This buy-everything-first, figure-out-a-use-later approach encourages, even requires, Zach’s students to be extra creative.
“He lets us play, lets us experiment with things like this,” one student says, pointing to a pile of garlic scapes and spring onion greens she’s preparing for fermentation. When I ask what she might use it for, she pauses and gets a dreamy look on her face. “It’s going to have a savory and spicy taste, a sort of kimchee, so I could see this on top of a faro risotto in a few weeks’ time.” Here she closes her eyes and squints at something on the other side of her lids. “Topped with a strawberry-bacon jam.”
Running a restaurant is often compared to captaining a ship, but how often does the nautical comparison also extend to the décor of the dining room? With its rustic wood walls, heavy wooden beams and view of Hessel Bay, the dining room in which the culinary students serve up final drafts of their latest homework could be the deck of a Spanish galleon. I sit down at my table as the room slowly fills with laughter, rattling of ice-cubes and a keen sense of expectation. Sipping a cocktail based on a rhubarb vodka made in-house and looking over the menu, it’s probably accurate to say I’ve never been quite so ready to eat.
The first dish, a salad of bitter greens and Johnny Jump-Up flowers, is full of color, creativity and, perhaps most important, connectivity: the flowers and pea tendrils come straight from the garden of the culinary school’s next door neighbor, Picklebelly Point, a gift shop owned by Les Cheneaux resident and author Bonnie Mikkelsen. With its bright colors, complex textures, and lingering aromatics, the salad sends a clear, appropriately maritime message to the senses: it’s all hands on deck tonight.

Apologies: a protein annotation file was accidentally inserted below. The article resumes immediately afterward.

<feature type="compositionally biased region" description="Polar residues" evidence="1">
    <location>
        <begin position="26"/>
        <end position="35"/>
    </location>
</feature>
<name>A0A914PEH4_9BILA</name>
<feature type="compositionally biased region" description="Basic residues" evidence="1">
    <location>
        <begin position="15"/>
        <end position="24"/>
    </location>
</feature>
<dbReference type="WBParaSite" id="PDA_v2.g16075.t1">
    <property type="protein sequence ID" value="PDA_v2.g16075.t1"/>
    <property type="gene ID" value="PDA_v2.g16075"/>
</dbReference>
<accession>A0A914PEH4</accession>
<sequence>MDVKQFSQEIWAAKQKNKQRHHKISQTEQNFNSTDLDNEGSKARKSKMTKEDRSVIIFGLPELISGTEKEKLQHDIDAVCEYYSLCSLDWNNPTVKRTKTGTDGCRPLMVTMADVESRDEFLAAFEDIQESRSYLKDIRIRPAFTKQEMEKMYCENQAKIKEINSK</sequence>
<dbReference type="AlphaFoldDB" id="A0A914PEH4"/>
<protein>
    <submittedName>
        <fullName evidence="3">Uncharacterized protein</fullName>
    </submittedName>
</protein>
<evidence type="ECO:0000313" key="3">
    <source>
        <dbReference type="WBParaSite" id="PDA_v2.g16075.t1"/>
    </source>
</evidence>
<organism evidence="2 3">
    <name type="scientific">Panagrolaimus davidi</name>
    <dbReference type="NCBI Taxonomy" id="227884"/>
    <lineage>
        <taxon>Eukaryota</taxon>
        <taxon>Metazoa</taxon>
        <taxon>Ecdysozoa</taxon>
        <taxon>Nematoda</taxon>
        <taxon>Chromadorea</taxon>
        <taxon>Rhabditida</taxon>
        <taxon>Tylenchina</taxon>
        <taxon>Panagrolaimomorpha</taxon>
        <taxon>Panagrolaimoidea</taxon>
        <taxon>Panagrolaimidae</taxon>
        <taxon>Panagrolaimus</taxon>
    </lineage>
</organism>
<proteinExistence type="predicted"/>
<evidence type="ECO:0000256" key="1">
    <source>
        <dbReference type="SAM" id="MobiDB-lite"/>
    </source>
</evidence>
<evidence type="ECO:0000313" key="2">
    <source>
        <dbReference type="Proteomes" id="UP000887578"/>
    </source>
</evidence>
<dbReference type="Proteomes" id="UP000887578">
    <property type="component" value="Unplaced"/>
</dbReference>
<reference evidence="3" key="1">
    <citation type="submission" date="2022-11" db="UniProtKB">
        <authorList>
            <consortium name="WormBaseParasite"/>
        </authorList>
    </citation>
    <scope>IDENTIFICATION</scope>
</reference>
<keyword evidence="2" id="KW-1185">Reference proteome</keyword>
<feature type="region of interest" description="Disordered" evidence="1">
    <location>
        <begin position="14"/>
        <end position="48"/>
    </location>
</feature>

The next dish, a whitefish cake, is Chef Zach’s regional answer to the classic Boston crab cake but also something more. Zach explains: “When I was undergoing chef training in Traverse City they didn’t touch on the subject of Great Lakes fish—despite the school being right on the lake. That didn’t feel right.” His fish cake is a rejoinder to and redemption of that unfortunate elision. A Jerusalem artichoke purée serves as the base for the dish, followed by a nest of wilted Indian spinach.
My first bite is a game of Twister on the tongue: the tender press of the savory, spicy, and aromatic fish; the subtle nuttiness of the beurre blanc; the salty crunch of the capers; the juicy bursts of pickled sweet corn. Words sometimes fail in expressing the deliciousness of food, but actions don’t, and for my second bite I pick up the biggest fork on the table and turn my chair so that no one can see me eat.